The failure of carbon tax proposals to catch on in the U.S. — and around the world — is prompting environmentalists to give up hope of ever implementing it.
Carbon fees were once considered an obvious next step in the country’s multifaceted effort to reduce CO2 emissions. Congresswoman-elect Alexandria Ocasio-Cortez, a rising star on the left, believes a carbon tax can be one part of her sweeping “Green New Deal.” Some conservatives have signed on to the idea, believing it to be a market-based approach to eliminating pollution. Even a number of major energy companies have come forward in support of charging businesses for the amount of carbon they release into the atmosphere.
However, carbon tax proposals have proven unsuccessful time and time again.
Initiative 1631, for example, was supposed to serve as a bellwether for how similar legislation could fare across the country. The bill — which called for a $15 fee on each metric ton of carbon emissions — was put to the test in Washington state during the 2018 midterm elections. Despite the state’s Democratic lean and the governor’s public backing, the measure was soundly rejected in November. It was the second time voters in the state had rejected a carbon fee.
Such a proposal being rejected in a blue state doesn’t bode well for activists who hope to see it implemented nationwide.
“If it can’t pass in Washington state right now, I’m not sure that says that there’s much of a pathway at this moment nationally,” Oregon Democratic Sen. Jeff Merkley said of the outcome.
Events across the Atlantic have only worsened prospects for carbon tax supporters.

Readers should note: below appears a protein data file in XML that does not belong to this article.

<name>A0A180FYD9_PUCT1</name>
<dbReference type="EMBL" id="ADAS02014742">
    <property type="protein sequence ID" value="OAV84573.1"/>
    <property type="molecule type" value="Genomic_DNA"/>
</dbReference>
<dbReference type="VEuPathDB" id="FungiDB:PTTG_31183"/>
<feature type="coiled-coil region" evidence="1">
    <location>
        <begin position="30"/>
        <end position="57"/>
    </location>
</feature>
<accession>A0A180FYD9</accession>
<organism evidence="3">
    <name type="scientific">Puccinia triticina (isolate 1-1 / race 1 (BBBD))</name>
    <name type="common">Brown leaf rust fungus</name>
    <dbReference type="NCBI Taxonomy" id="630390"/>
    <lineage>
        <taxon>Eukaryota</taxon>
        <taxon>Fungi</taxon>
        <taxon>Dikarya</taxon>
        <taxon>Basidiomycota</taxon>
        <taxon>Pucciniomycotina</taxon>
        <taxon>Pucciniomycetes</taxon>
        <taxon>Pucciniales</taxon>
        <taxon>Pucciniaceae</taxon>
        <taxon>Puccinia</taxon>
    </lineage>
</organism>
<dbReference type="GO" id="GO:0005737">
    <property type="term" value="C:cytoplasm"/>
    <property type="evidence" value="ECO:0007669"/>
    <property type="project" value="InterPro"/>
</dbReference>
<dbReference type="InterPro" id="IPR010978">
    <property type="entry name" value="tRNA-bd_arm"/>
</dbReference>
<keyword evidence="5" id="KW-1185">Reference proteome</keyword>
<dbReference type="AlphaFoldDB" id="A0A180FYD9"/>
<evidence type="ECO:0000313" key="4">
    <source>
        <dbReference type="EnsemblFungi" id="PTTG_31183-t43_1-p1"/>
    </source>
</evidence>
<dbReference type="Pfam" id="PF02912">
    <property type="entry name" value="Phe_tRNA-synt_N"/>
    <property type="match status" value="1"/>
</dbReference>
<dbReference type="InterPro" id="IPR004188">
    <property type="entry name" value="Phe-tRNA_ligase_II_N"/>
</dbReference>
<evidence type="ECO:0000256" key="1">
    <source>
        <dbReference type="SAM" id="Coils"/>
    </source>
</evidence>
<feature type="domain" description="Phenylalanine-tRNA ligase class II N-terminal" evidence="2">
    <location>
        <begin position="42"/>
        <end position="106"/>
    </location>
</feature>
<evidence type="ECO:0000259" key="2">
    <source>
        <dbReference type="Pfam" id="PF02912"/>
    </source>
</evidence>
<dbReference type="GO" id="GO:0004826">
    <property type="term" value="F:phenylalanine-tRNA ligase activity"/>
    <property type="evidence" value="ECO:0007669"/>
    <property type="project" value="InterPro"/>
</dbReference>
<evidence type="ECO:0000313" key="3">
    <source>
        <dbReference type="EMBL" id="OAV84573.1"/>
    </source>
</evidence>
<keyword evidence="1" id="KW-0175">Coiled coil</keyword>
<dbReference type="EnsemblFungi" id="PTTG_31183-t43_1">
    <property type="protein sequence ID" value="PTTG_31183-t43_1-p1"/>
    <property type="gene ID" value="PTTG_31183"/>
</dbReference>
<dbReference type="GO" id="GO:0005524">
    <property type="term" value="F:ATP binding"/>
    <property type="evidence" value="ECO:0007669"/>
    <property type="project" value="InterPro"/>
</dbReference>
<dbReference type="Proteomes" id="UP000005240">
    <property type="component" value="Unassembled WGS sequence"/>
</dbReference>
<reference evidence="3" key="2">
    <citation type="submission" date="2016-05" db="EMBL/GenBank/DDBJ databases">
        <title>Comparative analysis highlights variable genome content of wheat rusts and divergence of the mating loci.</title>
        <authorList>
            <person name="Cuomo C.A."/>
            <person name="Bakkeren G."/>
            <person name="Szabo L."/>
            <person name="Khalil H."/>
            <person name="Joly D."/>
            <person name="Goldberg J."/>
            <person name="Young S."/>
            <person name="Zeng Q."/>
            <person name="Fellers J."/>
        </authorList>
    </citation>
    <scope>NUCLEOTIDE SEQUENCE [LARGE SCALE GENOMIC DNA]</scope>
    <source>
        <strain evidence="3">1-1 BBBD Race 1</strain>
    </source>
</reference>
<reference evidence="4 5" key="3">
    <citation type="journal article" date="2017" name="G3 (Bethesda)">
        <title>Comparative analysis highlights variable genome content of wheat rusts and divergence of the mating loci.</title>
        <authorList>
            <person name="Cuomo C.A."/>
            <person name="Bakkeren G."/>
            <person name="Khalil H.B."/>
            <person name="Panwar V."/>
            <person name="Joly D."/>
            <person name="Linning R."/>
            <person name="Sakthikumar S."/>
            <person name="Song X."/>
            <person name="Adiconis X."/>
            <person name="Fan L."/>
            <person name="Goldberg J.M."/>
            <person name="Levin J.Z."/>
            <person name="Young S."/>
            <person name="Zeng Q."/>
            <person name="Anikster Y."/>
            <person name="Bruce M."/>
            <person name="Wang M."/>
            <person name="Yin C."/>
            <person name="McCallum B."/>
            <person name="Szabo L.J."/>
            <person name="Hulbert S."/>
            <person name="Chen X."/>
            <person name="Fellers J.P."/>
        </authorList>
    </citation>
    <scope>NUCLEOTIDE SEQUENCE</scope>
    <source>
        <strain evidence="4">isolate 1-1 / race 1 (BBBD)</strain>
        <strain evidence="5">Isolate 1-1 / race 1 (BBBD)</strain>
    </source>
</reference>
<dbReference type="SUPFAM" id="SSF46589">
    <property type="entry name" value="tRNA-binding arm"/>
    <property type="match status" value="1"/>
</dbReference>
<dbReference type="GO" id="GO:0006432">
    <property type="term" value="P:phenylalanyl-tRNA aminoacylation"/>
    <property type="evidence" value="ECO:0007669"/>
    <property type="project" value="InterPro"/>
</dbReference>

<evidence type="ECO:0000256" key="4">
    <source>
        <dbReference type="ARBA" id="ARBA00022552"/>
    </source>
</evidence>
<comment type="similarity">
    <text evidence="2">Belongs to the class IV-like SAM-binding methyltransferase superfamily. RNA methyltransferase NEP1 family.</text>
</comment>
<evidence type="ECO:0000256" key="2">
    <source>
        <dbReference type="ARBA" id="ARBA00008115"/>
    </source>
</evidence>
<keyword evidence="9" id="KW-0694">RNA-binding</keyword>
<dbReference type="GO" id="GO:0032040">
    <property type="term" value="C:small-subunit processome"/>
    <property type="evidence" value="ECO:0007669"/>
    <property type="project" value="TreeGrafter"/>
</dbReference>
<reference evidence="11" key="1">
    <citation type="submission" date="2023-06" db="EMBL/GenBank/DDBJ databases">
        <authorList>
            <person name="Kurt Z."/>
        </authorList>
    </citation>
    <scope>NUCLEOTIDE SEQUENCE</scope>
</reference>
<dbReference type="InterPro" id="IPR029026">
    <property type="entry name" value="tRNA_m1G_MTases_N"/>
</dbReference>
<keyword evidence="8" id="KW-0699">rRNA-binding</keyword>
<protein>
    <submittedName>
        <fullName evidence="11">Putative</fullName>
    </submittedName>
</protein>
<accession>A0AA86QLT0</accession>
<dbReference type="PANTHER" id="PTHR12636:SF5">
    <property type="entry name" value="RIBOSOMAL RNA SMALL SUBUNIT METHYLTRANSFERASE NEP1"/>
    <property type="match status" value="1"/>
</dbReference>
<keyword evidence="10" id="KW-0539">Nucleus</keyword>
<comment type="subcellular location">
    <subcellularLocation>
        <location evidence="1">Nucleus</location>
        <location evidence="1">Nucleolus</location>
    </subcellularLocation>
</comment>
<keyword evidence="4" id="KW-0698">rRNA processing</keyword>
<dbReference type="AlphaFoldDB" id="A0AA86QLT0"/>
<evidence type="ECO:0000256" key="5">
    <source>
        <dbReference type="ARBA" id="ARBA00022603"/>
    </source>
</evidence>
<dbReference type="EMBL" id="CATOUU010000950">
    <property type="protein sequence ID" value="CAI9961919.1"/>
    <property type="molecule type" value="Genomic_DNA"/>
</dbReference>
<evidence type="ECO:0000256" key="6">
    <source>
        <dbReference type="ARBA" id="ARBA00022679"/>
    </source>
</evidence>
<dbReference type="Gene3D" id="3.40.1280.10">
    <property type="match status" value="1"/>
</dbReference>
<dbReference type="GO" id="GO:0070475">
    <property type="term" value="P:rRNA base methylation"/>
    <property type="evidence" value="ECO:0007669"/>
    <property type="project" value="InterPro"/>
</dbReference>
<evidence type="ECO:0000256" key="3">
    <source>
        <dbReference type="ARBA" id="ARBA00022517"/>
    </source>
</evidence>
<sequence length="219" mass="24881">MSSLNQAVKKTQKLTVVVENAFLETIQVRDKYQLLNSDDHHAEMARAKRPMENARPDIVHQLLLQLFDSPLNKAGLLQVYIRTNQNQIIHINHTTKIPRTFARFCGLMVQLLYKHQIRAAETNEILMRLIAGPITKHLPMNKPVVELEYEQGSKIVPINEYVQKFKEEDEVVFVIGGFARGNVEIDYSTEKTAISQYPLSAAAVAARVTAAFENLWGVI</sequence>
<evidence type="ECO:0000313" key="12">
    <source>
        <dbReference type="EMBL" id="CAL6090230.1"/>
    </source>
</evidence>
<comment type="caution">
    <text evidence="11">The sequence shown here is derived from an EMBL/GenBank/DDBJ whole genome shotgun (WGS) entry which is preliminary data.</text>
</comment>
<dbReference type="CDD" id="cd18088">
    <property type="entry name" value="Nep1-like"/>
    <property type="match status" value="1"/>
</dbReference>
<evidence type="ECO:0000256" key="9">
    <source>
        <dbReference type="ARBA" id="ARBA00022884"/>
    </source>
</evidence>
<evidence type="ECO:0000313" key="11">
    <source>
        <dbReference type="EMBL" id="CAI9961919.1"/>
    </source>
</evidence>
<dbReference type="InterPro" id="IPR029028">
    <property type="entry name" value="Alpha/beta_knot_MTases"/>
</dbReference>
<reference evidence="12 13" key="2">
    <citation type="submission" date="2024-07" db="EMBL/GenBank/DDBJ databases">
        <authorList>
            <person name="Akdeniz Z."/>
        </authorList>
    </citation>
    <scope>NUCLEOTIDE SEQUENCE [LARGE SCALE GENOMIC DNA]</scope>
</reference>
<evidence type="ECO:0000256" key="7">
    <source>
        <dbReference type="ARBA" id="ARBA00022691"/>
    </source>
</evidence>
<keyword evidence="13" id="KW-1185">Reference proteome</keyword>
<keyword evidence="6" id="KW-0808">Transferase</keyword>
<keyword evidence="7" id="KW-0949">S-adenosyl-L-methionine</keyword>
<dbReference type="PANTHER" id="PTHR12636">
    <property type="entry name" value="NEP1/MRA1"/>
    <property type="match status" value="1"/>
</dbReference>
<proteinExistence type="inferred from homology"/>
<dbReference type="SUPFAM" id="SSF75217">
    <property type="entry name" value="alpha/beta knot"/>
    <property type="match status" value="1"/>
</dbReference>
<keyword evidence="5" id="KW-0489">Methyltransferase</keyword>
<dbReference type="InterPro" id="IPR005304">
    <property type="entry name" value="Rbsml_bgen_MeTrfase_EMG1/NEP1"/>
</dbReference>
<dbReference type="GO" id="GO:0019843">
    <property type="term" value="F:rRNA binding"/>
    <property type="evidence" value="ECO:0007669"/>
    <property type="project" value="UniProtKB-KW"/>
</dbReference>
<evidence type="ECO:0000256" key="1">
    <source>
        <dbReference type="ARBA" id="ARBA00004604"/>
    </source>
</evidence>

In the face of unprecedented protests, the French government has decided to suspend a planned gas tax. President Emmanuel Macron had originally proposed a slew of new carbon taxes intended to wean consumers off fossil fuels and transition to electric vehicles. The price hikes, however, triggered a wave of intense riots. The protests, which have lasted for weeks, have even become deadly. One man was caught on video over the weekend losing his hand to a grenade explosion.
“There’s been a predominant conversation in Washington, D.C., that’s been led by economists and politicos that have tried to frame a carbon tax as the only way,” Evan Weber, a national political director for the Sunrise Movement, said to Politico. “It’s proved time and time again to be not politically popular, and we haven’t even priced the policy at where economists say it needs to be. The idea that [a carbon fee is] the way out of this mess is something we need to be pushing back on.” (RELATED: Keep It In The Ground Activists Stormed Trump Administration’s Event At UN Meeting)
Activists will instead focus on other causes near and dear to the environmental movement, such as pushing energy standards that mandate a total transition to clean and renewable energy.
While many have expressed dissolution over the prospect of a carbon tax future, other green activists plan to keep charging forward with their own proposals. Supporters plan to introduce various carbon fee bills across state capitols in 2019, including Pennsylvania, New York, New Jersey, Maryland and New England.
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